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Voices Online Edition
Vol. XXIII, No. 2
Pentecost 2008

"A Giant Among the Papists"
The extraordinary life of Saint Robert Southwell, poet, priest and martyr

by Fiorella Nash

Saint Robert Southwell is a much-neglected English martyr, but he was one of the most attractive and talented members of his generation. As a poet, Southwell was admired by Catholic and Protestant alike and his poetry went through more editions than the foremost poets of the day. As a priest he was both loved and despised as “a giant among the Papists”. His writing was heavily influenced by his life in continental Europe but he remains the most English of saints.

Southwell was born in 1561 in a house built on the ruins of a priory. His nominally Catholic family had been made wealthy by the dissolution of the monasteries, meaning that Southwell spent his childhood surrounded by the relics of England’s Catholic heritage. It is a pity that more is not known about his childhood, as it was the only period of security that he was ever to experience and even then it was not without its adventures. While still an infant, he was stolen from his cradle by a gypsy woman who was said to be overwhelmed by his beauty, and later found again by his nurse. The story sounds like something out of a fairy tale but it made a profound impression on Southwell’s life and he never forgot the debt he owed his nurse.

If Southwell had chosen to conform to the established Church he could have enjoyed the quiet, comfortable life of a wealthy landowner. If he had been more ambitious, he could have had a career at Elizabeth’s court. Instead, at the age of fourteen, he made the illegal journey to the Continent to begin his studies at Douai, France, where there was an English Catholic mission, knowing that he might never see England or his family again. Tragically, by the time he returned to England his mother had died.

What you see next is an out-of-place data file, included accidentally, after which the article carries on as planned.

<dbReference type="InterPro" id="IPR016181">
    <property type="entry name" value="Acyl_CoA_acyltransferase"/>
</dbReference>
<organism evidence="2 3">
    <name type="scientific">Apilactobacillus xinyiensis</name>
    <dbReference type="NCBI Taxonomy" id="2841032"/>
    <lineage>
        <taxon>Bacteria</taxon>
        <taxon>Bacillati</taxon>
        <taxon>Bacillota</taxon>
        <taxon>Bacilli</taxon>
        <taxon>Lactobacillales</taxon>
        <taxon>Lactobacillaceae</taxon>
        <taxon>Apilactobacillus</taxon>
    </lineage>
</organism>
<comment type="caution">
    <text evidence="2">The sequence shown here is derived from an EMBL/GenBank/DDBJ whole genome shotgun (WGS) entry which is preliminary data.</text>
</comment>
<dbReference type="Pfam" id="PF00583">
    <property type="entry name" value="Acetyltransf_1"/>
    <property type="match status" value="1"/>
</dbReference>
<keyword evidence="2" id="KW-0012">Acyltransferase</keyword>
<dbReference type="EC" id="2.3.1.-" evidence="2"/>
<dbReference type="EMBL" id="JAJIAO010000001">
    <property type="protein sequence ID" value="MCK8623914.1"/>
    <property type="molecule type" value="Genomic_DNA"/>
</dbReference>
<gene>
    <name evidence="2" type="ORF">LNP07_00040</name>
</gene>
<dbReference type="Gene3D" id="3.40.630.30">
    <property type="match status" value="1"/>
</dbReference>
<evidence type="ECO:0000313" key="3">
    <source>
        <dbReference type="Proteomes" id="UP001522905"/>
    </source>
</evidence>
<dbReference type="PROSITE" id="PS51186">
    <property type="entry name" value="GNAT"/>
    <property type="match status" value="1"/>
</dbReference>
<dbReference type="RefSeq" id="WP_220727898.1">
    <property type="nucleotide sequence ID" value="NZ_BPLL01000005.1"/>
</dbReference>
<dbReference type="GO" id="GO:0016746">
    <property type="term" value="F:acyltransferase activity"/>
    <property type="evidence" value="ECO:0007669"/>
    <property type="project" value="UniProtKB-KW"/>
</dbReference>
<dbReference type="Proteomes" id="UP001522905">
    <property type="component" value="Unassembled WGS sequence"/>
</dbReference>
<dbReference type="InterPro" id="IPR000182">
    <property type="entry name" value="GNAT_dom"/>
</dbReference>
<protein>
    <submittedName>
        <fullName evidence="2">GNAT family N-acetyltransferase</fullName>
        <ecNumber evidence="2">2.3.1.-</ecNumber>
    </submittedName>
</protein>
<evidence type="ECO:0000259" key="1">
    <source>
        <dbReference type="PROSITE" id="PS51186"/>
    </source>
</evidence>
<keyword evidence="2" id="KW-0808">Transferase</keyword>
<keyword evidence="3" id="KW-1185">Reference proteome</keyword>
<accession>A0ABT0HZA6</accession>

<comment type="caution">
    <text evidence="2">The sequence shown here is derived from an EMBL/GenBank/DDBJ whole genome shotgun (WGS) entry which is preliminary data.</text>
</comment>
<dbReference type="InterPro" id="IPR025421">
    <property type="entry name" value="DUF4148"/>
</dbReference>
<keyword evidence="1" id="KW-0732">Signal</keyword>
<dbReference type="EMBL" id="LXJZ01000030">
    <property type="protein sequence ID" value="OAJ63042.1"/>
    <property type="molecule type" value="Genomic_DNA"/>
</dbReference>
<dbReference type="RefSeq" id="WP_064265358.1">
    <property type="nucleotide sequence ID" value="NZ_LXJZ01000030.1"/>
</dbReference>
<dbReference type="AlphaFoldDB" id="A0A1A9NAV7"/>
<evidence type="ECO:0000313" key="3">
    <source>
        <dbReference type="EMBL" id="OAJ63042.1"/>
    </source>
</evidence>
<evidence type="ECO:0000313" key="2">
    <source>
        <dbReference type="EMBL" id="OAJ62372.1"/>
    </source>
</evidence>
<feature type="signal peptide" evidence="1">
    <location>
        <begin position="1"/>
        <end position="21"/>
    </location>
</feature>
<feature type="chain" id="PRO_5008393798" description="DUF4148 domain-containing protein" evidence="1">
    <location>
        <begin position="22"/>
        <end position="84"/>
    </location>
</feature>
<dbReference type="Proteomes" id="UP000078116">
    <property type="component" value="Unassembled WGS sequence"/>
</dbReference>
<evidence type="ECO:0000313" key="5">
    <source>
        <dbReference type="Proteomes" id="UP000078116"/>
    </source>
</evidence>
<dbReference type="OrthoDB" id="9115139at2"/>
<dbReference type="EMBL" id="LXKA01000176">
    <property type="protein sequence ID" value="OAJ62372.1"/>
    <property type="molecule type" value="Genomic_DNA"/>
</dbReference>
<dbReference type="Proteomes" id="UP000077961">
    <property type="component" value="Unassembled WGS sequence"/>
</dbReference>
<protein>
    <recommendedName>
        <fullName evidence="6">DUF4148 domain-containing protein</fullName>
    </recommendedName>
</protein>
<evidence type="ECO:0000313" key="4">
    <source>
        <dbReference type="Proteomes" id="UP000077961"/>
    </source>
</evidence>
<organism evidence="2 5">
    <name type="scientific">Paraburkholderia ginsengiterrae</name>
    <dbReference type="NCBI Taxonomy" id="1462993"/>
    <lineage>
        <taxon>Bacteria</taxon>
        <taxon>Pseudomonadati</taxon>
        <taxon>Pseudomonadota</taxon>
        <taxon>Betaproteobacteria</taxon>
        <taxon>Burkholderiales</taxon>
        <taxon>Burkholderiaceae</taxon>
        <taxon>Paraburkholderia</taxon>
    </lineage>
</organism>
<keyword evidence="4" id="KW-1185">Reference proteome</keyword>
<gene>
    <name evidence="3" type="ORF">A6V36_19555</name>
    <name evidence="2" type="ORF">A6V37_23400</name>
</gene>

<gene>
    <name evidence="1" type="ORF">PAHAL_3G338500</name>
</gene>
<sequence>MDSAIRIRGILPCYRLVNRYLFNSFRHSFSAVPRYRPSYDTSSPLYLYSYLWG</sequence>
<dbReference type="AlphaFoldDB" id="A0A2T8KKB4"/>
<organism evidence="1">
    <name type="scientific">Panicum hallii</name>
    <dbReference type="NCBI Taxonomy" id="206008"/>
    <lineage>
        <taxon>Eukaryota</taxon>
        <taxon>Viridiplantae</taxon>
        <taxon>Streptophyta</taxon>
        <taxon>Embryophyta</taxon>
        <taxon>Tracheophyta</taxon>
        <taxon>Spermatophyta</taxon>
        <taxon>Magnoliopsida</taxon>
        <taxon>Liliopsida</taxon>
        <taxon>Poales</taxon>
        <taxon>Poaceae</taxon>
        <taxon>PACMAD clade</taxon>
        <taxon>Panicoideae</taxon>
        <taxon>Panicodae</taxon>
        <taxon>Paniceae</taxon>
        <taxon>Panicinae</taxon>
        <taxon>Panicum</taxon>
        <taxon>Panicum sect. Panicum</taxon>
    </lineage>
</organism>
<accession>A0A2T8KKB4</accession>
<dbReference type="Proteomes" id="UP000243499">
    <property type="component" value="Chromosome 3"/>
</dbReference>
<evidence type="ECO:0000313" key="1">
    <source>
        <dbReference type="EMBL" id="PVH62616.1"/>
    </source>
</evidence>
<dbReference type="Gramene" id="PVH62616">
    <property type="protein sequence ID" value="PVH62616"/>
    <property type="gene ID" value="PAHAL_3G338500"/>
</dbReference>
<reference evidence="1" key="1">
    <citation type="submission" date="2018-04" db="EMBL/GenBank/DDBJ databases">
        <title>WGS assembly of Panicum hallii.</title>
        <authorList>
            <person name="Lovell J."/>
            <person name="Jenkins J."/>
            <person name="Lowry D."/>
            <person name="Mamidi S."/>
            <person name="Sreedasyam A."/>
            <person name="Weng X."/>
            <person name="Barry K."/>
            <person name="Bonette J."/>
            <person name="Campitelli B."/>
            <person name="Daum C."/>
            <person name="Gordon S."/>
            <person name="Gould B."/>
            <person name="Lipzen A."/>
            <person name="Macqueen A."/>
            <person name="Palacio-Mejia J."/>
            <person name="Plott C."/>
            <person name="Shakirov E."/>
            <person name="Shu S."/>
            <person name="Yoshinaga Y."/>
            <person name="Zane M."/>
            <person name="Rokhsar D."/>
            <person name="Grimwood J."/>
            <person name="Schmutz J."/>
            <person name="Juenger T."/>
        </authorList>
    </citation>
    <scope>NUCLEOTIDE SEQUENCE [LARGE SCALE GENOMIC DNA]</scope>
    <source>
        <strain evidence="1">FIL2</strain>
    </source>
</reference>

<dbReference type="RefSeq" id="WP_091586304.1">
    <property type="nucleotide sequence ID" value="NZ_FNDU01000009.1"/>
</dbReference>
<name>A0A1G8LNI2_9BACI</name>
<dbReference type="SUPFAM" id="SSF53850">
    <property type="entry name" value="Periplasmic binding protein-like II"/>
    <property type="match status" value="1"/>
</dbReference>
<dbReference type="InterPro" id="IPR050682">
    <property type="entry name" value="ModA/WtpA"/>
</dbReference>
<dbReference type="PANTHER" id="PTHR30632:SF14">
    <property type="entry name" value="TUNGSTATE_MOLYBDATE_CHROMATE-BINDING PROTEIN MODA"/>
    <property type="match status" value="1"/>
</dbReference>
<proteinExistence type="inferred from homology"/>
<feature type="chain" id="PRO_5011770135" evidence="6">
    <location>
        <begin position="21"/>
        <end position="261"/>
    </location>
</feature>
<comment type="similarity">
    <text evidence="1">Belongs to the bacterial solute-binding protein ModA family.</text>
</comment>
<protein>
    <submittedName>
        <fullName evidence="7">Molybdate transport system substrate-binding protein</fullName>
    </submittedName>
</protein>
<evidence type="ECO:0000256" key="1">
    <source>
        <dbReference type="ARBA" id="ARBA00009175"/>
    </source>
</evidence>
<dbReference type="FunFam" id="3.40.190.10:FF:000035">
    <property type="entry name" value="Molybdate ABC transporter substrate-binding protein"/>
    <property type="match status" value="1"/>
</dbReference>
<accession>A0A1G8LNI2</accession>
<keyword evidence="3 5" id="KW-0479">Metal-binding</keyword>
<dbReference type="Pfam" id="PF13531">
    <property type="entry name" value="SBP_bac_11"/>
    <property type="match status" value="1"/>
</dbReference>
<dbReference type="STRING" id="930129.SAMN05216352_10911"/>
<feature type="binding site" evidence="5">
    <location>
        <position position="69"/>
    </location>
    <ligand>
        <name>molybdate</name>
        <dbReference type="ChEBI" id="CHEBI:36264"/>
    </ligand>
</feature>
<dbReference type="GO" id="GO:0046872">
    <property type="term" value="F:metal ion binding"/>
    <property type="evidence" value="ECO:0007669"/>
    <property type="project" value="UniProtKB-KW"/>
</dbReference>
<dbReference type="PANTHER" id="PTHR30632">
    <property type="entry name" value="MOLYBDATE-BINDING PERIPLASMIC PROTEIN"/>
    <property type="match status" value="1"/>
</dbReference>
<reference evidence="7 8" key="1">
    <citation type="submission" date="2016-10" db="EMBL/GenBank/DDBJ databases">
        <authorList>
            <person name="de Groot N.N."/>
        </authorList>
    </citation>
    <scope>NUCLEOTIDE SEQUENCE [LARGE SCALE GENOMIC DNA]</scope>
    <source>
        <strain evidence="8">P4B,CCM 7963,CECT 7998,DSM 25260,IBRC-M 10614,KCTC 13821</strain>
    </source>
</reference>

In his open letter to the queen, “An Humble Supplication Unto Her Maiestie”, Southwell described seminary life in the following terms:

The place is in exile, the Rules strict, the government austere, our wills broken, the least faults chastised, and a most absolute virtue exacted.

The English mission was not for faint-hearted priests. They were being trained to face torture and possible execution, but also the everyday trials of an unsettled existence. Unfor-tunately for Southwell, he encountered political turbulence when he was still a student and he was forced to move between Douai, where the college-in-exile had been established for Catholic priests during the reign of Queen Elizabeth I (the town also gave its name to the Douay-Rheims translation of the Bible), and Paris and eventually the English College in Rome.

It was during this time, however, that young Southwell was encouraged to begin writing plays, poems and his spiritual diaries. His spiritual diaries, only discovered and published in translation in the twentieth century, provide a fascinating insight into the spiritual journey of an extraordinary young man called not just to the priesthood but to sainthood and martyrdom.

Southwell’s bid to enter the Society of Jesus, made at the age of seventeen, was initially refused and caused the young man the greatest spiritual crisis of his life. He was accepted the next year, however, and became so respected that he was later made prefect of studies at the English College, a daunting task at a time when feuds within the College were known to result in drawn swords and English spies were attempting to infiltrate. It is difficult not to shudder at the descriptions of quarreling factions within a Catholic community in such danger or to help feeling a certain empathy with Southwell’s impassioned diatribe against scandal in the Church: